Top-10 solar market predictions for 2013 by IHS

December 20, 2012 // By Julien Happich
“The photovoltaic industry is in the midst of wrenching change—buffeted by government incentive cuts and nose-diving prices that has hurt solar suppliers worldwide, rocked by trade disputes among its major players, and hamstrung by a sputtering global economy,” said Ash Sharma, director, solar research at IHS.

“However, there are some bright spots ahead: Solar installations are on the rise, technology is becoming more efficient, and a weak EU market roiled by financial turmoil will be offset by an ascendant China and the United States.”

Below are the top 10 predictions for 2013 from the IHS solar research team.

1. The global PV market will achieve double-digit installation growth in 2013, but market revenue will fall to $75 billion. Industry revenues—measured as system prices multiplied by total gigawatts installed—peaked at $94 billion in 2011, but fell sharply to $77 billion in 2012. Revenue is projected to decline once again in 2013 to $75 billion, on the back of lower volume growth and continued system price declines, given that PV component prices continue to fall.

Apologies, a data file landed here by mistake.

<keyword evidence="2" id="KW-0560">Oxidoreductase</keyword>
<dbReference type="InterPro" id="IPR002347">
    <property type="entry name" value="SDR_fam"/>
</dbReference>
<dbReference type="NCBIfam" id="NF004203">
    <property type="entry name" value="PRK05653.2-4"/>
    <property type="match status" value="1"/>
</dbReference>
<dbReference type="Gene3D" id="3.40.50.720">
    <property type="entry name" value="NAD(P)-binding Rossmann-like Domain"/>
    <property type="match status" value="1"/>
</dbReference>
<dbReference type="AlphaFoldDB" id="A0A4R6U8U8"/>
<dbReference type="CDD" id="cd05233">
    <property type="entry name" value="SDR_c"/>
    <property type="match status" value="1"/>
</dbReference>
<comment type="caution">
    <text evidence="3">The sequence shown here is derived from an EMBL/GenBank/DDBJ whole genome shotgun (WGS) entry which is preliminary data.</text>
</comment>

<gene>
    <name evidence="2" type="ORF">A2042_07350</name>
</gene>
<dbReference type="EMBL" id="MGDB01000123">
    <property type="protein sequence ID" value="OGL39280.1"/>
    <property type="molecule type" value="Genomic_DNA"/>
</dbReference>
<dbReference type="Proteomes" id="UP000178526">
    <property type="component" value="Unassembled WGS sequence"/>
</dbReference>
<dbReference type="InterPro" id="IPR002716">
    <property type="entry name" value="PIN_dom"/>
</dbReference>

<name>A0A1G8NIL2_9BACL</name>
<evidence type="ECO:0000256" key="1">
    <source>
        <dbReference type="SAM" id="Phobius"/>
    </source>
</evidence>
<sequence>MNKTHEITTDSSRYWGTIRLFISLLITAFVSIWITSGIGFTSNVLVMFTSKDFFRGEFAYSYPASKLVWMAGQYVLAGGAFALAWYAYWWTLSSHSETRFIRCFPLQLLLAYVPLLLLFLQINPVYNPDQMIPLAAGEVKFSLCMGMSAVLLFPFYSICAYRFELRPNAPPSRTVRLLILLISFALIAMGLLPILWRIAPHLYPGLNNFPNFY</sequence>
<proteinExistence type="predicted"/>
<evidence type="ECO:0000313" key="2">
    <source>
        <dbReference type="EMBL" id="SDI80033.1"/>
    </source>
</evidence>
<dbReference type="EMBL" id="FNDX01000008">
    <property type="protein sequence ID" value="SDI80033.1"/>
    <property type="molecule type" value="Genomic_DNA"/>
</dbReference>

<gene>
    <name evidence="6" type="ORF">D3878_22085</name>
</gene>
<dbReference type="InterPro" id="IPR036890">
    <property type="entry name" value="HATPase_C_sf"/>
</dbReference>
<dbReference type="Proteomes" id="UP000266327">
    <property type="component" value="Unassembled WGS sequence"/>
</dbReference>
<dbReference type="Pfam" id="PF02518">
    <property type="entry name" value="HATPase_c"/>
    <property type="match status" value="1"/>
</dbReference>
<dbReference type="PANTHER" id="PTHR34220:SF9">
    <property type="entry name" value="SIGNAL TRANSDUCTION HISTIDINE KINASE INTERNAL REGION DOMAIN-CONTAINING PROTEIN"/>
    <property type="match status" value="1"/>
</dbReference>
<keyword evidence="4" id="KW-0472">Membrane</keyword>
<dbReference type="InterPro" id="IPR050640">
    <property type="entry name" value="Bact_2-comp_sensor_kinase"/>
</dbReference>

2. The solar module industry will consolidate further in 2013. As 2012 comes to a close, fewer than 150 companies will remain in the photovoltaic upstream value chain, down from more than 750 companies in 2010. Most of the consolidation will involve companies going out of business entirely. Many integrated players, particularly those based in China, will fold up shop in 2013. The large expense of building and then operating integrated facilities that are underutilized will be more than many can handle financially.

3. PV module prices will stabilize in 2H 2013 as oversupply eases. Despite a drastic decline in prices along the silicon supply chain since March 2011, solar prices will stabilize by mid-2013. Changes in market dynamics will help restore the global supply-demand balance.

4. Solar trade wars will rage on in 2013, yielding few winners. As of November 2012, there were six different solar trade cases proceeding involving China, Europe, the United States and India. This cycle of sanction and retaliation will not help solve the fundamental challenge of overcapacity plaguing the global PV industry.

5. South Africa and Romania will emerge as PV markets to watch in 2013. The